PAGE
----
You’re sleeping soundly on the divan while I’m writing. We had a big night at your new favorite place, the karaoke bar.
“Please can we go?” you asked during supper. “I’ll sing your favorite song!”
“What song is that?”
“You’ll know it when you hear it,” you said.
“All right.” It’s so hard for me to refuse you anything. “As soon as I do the dishes, we’ll head out and catch the next tram.”
“I’ll do them!” And you popped right up, grabbed my plate before I’d even finished the last bite, and washed it up, along with the pots and pans.
Ten minutes later, we were sitting in the first seat of the tram, watching the city lights coming ever closer, and half an hour later, I was listening to you sing, “Here Comes the Sun.”
All it took was hearing your high fluty echoing voice singing, “Little darling! The smiles returning to their faces,” for me to realize, yes. This is my favorite song.
“Thankyouverymuch,” you said as soon as you were done. “I gotta say hi to Molly!” And you dashed out of the room.
I found you talking with the bartender.
“Does this belong to you?” she asked me.
“Well, not exactly,” I replied. “Septemus is very much his own person. But we came here together.”
“That’s OK,” you whispered to me. “It’snotliteral. It’s just a way of saying that I’m your son.”
“You’re a very nice person,” you said to Molly. And you hopped up and grabbed all the dirty glasses and appetizer plates from the bar, and whisked them off to wash them.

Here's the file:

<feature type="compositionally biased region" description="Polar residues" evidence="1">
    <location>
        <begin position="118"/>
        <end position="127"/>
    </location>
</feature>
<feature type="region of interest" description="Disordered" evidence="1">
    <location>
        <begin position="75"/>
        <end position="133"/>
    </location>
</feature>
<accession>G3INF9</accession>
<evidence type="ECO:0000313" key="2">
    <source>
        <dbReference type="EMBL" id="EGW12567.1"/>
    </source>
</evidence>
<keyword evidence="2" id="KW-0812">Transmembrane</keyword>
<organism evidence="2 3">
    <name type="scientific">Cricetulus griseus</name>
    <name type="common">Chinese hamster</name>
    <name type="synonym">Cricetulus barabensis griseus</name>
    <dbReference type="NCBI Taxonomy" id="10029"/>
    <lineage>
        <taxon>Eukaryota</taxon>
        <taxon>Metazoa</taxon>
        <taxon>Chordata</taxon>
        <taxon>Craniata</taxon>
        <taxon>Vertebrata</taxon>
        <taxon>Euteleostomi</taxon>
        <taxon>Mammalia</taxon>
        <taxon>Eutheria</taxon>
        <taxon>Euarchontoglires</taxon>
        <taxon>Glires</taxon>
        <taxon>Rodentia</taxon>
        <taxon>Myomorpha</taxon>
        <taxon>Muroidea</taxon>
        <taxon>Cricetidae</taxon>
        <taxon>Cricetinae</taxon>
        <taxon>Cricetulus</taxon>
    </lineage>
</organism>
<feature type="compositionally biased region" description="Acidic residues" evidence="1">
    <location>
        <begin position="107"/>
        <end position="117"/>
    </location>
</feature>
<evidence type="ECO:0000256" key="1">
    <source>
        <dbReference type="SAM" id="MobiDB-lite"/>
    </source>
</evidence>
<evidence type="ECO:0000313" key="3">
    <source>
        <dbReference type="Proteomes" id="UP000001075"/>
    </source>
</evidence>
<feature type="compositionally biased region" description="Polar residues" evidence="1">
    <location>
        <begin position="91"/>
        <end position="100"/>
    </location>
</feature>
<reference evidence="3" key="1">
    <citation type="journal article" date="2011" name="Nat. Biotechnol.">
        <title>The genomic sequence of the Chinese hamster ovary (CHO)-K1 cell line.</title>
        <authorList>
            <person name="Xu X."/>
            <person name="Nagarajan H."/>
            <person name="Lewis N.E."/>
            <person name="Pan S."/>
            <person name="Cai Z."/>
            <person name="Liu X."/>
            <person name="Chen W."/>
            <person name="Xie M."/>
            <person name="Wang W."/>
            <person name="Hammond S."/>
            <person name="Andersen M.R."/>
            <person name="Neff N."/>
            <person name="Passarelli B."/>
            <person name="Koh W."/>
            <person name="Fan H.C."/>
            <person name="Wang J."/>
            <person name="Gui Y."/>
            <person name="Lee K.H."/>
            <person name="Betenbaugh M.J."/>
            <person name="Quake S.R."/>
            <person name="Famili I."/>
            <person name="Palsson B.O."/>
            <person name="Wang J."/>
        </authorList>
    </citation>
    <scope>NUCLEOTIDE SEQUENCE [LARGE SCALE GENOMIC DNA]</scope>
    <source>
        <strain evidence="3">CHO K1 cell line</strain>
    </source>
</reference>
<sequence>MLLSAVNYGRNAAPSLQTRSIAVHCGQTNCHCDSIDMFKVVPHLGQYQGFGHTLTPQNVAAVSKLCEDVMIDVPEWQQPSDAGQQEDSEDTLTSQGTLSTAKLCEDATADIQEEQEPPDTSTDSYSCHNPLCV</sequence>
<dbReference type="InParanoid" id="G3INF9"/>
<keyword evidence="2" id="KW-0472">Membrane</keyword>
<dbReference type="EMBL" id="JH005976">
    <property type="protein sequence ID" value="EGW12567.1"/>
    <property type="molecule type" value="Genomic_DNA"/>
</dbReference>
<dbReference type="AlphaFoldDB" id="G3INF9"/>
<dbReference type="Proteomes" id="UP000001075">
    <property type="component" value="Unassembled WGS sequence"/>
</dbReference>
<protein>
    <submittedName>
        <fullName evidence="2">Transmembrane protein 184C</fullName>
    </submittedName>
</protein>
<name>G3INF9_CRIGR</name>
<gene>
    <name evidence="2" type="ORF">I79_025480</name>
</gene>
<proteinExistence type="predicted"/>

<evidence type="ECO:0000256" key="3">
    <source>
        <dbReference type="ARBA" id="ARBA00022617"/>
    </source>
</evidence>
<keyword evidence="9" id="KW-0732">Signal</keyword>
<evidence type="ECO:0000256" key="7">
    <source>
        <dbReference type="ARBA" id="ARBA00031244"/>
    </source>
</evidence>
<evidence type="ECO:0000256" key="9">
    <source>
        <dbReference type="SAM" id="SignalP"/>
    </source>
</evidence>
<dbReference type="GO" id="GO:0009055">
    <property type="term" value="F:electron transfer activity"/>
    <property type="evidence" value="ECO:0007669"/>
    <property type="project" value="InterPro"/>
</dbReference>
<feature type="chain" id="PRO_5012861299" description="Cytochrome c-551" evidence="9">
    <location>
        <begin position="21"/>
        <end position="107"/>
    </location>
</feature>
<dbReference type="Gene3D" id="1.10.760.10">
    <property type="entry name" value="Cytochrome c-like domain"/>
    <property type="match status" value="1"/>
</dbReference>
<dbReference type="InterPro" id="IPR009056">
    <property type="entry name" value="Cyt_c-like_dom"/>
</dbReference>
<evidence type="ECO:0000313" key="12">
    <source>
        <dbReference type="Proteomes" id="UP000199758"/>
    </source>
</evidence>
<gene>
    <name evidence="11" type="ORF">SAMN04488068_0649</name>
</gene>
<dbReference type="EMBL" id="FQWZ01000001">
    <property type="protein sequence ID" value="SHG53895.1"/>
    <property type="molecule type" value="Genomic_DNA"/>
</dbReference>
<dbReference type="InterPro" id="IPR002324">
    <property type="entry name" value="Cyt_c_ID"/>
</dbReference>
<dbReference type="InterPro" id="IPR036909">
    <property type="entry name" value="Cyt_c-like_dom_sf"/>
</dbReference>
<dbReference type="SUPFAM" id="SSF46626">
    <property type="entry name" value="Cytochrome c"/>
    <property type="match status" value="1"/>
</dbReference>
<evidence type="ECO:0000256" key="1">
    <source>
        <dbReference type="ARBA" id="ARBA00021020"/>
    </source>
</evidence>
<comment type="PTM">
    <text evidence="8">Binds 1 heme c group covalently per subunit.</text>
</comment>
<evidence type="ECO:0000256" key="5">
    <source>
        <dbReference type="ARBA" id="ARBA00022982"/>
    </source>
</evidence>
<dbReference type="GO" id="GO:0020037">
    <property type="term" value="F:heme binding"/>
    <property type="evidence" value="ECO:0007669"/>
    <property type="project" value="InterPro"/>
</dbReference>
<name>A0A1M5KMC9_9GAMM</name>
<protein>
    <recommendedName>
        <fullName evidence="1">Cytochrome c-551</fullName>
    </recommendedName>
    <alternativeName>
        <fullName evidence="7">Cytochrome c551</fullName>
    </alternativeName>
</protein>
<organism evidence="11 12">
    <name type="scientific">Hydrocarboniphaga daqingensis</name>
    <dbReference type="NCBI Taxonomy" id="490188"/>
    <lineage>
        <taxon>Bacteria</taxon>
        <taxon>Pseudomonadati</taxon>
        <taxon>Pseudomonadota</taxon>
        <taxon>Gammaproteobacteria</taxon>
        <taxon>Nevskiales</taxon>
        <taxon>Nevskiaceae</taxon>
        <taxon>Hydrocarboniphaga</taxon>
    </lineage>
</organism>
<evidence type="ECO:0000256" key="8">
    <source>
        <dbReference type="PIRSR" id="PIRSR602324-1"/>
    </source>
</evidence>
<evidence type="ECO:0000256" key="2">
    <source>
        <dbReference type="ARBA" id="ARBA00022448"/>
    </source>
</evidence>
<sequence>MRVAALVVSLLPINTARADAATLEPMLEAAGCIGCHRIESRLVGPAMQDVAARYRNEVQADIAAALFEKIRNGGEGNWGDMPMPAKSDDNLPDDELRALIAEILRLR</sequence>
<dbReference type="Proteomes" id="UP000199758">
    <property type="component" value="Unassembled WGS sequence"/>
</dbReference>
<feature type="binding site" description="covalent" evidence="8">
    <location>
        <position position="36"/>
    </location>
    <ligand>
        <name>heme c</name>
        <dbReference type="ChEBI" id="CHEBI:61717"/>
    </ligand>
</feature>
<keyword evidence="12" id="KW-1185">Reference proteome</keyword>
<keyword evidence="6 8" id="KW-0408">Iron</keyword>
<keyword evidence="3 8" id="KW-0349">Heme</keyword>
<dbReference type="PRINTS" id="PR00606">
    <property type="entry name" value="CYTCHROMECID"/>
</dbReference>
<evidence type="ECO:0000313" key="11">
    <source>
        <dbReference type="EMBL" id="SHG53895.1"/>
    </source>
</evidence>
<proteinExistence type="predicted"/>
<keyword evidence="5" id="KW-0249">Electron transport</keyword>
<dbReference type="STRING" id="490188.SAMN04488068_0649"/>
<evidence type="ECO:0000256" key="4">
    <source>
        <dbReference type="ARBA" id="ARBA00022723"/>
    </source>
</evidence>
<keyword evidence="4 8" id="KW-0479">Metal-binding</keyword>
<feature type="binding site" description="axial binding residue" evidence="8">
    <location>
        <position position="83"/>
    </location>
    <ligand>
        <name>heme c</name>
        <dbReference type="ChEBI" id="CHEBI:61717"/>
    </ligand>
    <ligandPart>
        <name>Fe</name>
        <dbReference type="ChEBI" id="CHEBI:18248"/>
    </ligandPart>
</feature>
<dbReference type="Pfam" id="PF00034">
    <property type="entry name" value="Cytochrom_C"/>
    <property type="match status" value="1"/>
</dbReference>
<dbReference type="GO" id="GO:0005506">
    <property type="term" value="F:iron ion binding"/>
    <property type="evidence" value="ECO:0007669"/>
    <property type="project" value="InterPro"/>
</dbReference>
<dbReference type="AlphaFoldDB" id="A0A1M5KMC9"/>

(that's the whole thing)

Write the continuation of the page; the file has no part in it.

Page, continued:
“Is he always this helpful?” Molly asked.
“Actually, yes,” I replied. “But I also think he wants to be sure he can come back here anytime he wants. This is his new favorite place.”
It got late quickly, and we had to head out to catch the last tram home.
On our way out, you stopped to talk with a vendor.
“Do you really grill the garlic at the spice festival?” you asked him. He was wearing a spice festival garlic hat and apron.
“Actually, no,” the man replied. “I am, actually, very allergic to garlic. Can’t get near the stuff. This is just, you know, regulation.”
“Say,” said the man. “Do you have a little sister? Or maybe cousin?”
“Oh, I have loads of brothers and sisters!” you replied. “Ninety-nine, to be exact. Why?”
“Do you have, maybe, a little cousin named Pandora?” he asked.
“Pandora?” you replied. “What’s her number?”
“I don’t know what you mean,” he said. “Her name is Pandora. She’s my neighbor. She looks a lot like you.”
You got quiet.
“Yes, she’s probably my sister,” you said at last. “Tell her that Ruki says ‘sintu liyu.'”
The vendor walked off to the Forgotten Hollow station, and we got in line with the folks at the Magnolia Park/Willow Creek stop. You looked around at everyone, dressed like they’d just stepped out of a costume party.
“You know what, Pops?” you said. “I love the city.”
Oh, son. I hope this world remains a place of friends and friendliness to you, always.
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